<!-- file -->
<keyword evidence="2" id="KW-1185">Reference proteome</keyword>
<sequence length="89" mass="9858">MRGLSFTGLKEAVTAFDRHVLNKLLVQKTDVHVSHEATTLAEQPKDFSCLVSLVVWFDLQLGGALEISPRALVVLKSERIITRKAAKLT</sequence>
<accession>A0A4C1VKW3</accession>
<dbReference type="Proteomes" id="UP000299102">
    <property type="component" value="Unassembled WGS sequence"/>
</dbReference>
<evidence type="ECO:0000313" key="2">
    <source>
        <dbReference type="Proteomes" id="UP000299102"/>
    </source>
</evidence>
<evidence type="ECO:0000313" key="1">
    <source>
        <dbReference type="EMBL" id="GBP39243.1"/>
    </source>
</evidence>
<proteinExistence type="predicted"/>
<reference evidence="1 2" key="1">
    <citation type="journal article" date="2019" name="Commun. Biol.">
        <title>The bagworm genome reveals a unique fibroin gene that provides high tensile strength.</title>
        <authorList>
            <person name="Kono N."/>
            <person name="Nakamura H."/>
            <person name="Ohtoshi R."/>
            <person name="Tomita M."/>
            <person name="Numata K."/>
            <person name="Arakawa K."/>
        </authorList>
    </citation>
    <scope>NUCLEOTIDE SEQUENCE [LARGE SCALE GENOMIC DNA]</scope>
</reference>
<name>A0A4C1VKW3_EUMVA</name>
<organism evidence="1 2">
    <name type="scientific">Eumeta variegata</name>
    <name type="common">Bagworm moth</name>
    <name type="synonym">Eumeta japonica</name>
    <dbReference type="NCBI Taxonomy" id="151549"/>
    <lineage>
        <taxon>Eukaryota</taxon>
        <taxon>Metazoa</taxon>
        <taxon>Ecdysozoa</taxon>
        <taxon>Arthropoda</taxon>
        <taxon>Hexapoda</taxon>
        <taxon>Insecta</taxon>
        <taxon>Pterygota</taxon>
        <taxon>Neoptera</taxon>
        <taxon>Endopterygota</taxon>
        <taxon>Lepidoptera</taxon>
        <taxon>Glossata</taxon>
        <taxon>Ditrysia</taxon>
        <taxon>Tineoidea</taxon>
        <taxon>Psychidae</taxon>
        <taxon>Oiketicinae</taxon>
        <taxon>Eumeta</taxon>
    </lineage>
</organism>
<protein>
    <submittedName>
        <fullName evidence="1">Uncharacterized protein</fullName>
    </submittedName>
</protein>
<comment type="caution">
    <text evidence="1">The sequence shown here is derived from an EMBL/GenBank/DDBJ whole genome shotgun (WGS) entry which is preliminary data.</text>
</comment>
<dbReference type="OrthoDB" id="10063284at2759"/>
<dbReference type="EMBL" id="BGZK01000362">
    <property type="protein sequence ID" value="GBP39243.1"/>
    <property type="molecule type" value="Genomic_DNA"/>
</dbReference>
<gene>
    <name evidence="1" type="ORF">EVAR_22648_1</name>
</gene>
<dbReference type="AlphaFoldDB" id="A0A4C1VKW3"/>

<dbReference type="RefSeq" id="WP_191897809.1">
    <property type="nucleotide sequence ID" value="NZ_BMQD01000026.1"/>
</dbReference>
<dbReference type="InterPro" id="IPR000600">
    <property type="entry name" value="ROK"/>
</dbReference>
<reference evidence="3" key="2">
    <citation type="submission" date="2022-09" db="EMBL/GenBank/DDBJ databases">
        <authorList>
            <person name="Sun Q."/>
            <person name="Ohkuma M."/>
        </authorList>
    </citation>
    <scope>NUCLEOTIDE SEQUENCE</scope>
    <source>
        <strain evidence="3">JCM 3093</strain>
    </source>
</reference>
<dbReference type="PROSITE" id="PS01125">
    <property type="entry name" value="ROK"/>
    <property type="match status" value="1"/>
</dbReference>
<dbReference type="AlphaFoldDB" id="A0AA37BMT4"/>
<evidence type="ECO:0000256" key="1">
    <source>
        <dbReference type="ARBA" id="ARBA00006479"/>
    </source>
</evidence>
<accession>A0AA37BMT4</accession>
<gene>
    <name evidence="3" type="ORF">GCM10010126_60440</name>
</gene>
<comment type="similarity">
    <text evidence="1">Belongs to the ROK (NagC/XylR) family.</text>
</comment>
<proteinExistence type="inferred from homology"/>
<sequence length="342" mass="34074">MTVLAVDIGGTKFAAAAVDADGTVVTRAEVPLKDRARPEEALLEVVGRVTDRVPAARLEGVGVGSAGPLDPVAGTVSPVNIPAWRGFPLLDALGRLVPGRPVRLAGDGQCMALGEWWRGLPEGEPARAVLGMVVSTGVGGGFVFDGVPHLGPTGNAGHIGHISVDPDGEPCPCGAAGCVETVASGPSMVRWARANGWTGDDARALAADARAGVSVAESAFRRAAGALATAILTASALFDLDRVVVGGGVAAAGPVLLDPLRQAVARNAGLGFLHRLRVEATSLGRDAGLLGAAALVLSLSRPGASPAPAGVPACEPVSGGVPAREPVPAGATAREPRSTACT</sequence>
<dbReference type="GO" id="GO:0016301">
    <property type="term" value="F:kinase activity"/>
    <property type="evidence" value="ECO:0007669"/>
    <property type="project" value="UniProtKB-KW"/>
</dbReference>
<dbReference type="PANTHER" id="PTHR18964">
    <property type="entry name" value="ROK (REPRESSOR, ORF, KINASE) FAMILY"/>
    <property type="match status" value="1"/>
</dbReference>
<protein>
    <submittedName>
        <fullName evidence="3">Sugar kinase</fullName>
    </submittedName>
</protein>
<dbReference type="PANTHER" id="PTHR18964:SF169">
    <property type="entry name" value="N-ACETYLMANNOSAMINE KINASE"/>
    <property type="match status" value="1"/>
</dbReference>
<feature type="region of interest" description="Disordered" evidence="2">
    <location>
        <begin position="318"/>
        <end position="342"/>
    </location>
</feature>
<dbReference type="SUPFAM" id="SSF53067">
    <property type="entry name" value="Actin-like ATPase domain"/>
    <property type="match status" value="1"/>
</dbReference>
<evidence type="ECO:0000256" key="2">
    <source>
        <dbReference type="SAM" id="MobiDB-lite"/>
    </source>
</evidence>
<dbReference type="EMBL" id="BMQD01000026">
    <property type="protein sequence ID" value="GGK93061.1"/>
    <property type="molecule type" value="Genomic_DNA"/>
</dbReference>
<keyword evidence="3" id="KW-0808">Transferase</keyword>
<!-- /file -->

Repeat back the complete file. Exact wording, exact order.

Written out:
<keyword evidence="2" id="KW-1185">Reference proteome</keyword>
<sequence length="89" mass="9858">MRGLSFTGLKEAVTAFDRHVLNKLLVQKTDVHVSHEATTLAEQPKDFSCLVSLVVWFDLQLGGALEISPRALVVLKSERIITRKAAKLT</sequence>
<accession>A0A4C1VKW3</accession>
<dbReference type="Proteomes" id="UP000299102">
    <property type="component" value="Unassembled WGS sequence"/>
</dbReference>
<evidence type="ECO:0000313" key="2">
    <source>
        <dbReference type="Proteomes" id="UP000299102"/>
    </source>
</evidence>
<evidence type="ECO:0000313" key="1">
    <source>
        <dbReference type="EMBL" id="GBP39243.1"/>
    </source>
</evidence>
<proteinExistence type="predicted"/>
<reference evidence="1 2" key="1">
    <citation type="journal article" date="2019" name="Commun. Biol.">
        <title>The bagworm genome reveals a unique fibroin gene that provides high tensile strength.</title>
        <authorList>
            <person name="Kono N."/>
            <person name="Nakamura H."/>
            <person name="Ohtoshi R."/>
            <person name="Tomita M."/>
            <person name="Numata K."/>
            <person name="Arakawa K."/>
        </authorList>
    </citation>
    <scope>NUCLEOTIDE SEQUENCE [LARGE SCALE GENOMIC DNA]</scope>
</reference>
<name>A0A4C1VKW3_EUMVA</name>
<organism evidence="1 2">
    <name type="scientific">Eumeta variegata</name>
    <name type="common">Bagworm moth</name>
    <name type="synonym">Eumeta japonica</name>
    <dbReference type="NCBI Taxonomy" id="151549"/>
    <lineage>
        <taxon>Eukaryota</taxon>
        <taxon>Metazoa</taxon>
        <taxon>Ecdysozoa</taxon>
        <taxon>Arthropoda</taxon>
        <taxon>Hexapoda</taxon>
        <taxon>Insecta</taxon>
        <taxon>Pterygota</taxon>
        <taxon>Neoptera</taxon>
        <taxon>Endopterygota</taxon>
        <taxon>Lepidoptera</taxon>
        <taxon>Glossata</taxon>
        <taxon>Ditrysia</taxon>
        <taxon>Tineoidea</taxon>
        <taxon>Psychidae</taxon>
        <taxon>Oiketicinae</taxon>
        <taxon>Eumeta</taxon>
    </lineage>
</organism>
<protein>
    <submittedName>
        <fullName evidence="1">Uncharacterized protein</fullName>
    </submittedName>
</protein>
<comment type="caution">
    <text evidence="1">The sequence shown here is derived from an EMBL/GenBank/DDBJ whole genome shotgun (WGS) entry which is preliminary data.</text>
</comment>
<dbReference type="OrthoDB" id="10063284at2759"/>
<dbReference type="EMBL" id="BGZK01000362">
    <property type="protein sequence ID" value="GBP39243.1"/>
    <property type="molecule type" value="Genomic_DNA"/>
</dbReference>
<gene>
    <name evidence="1" type="ORF">EVAR_22648_1</name>
</gene>
<dbReference type="AlphaFoldDB" id="A0A4C1VKW3"/>

<dbReference type="RefSeq" id="WP_191897809.1">
    <property type="nucleotide sequence ID" value="NZ_BMQD01000026.1"/>
</dbReference>
<dbReference type="InterPro" id="IPR000600">
    <property type="entry name" value="ROK"/>
</dbReference>
<reference evidence="3" key="2">
    <citation type="submission" date="2022-09" db="EMBL/GenBank/DDBJ databases">
        <authorList>
            <person name="Sun Q."/>
            <person name="Ohkuma M."/>
        </authorList>
    </citation>
    <scope>NUCLEOTIDE SEQUENCE</scope>
    <source>
        <strain evidence="3">JCM 3093</strain>
    </source>
</reference>
<dbReference type="PROSITE" id="PS01125">
    <property type="entry name" value="ROK"/>
    <property type="match status" value="1"/>
</dbReference>
<dbReference type="AlphaFoldDB" id="A0AA37BMT4"/>
<evidence type="ECO:0000256" key="1">
    <source>
        <dbReference type="ARBA" id="ARBA00006479"/>
    </source>
</evidence>
<accession>A0AA37BMT4</accession>
<gene>
    <name evidence="3" type="ORF">GCM10010126_60440</name>
</gene>
<comment type="similarity">
    <text evidence="1">Belongs to the ROK (NagC/XylR) family.</text>
</comment>
<proteinExistence type="inferred from homology"/>
<sequence length="342" mass="34074">MTVLAVDIGGTKFAAAAVDADGTVVTRAEVPLKDRARPEEALLEVVGRVTDRVPAARLEGVGVGSAGPLDPVAGTVSPVNIPAWRGFPLLDALGRLVPGRPVRLAGDGQCMALGEWWRGLPEGEPARAVLGMVVSTGVGGGFVFDGVPHLGPTGNAGHIGHISVDPDGEPCPCGAAGCVETVASGPSMVRWARANGWTGDDARALAADARAGVSVAESAFRRAAGALATAILTASALFDLDRVVVGGGVAAAGPVLLDPLRQAVARNAGLGFLHRLRVEATSLGRDAGLLGAAALVLSLSRPGASPAPAGVPACEPVSGGVPAREPVPAGATAREPRSTACT</sequence>
<dbReference type="GO" id="GO:0016301">
    <property type="term" value="F:kinase activity"/>
    <property type="evidence" value="ECO:0007669"/>
    <property type="project" value="UniProtKB-KW"/>
</dbReference>
<dbReference type="PANTHER" id="PTHR18964">
    <property type="entry name" value="ROK (REPRESSOR, ORF, KINASE) FAMILY"/>
    <property type="match status" value="1"/>
</dbReference>
<protein>
    <submittedName>
        <fullName evidence="3">Sugar kinase</fullName>
    </submittedName>
</protein>
<dbReference type="PANTHER" id="PTHR18964:SF169">
    <property type="entry name" value="N-ACETYLMANNOSAMINE KINASE"/>
    <property type="match status" value="1"/>
</dbReference>
<feature type="region of interest" description="Disordered" evidence="2">
    <location>
        <begin position="318"/>
        <end position="342"/>
    </location>
</feature>
<dbReference type="SUPFAM" id="SSF53067">
    <property type="entry name" value="Actin-like ATPase domain"/>
    <property type="match status" value="1"/>
</dbReference>
<evidence type="ECO:0000256" key="2">
    <source>
        <dbReference type="SAM" id="MobiDB-lite"/>
    </source>
</evidence>
<dbReference type="EMBL" id="BMQD01000026">
    <property type="protein sequence ID" value="GGK93061.1"/>
    <property type="molecule type" value="Genomic_DNA"/>
</dbReference>
<keyword evidence="3" id="KW-0808">Transferase</keyword>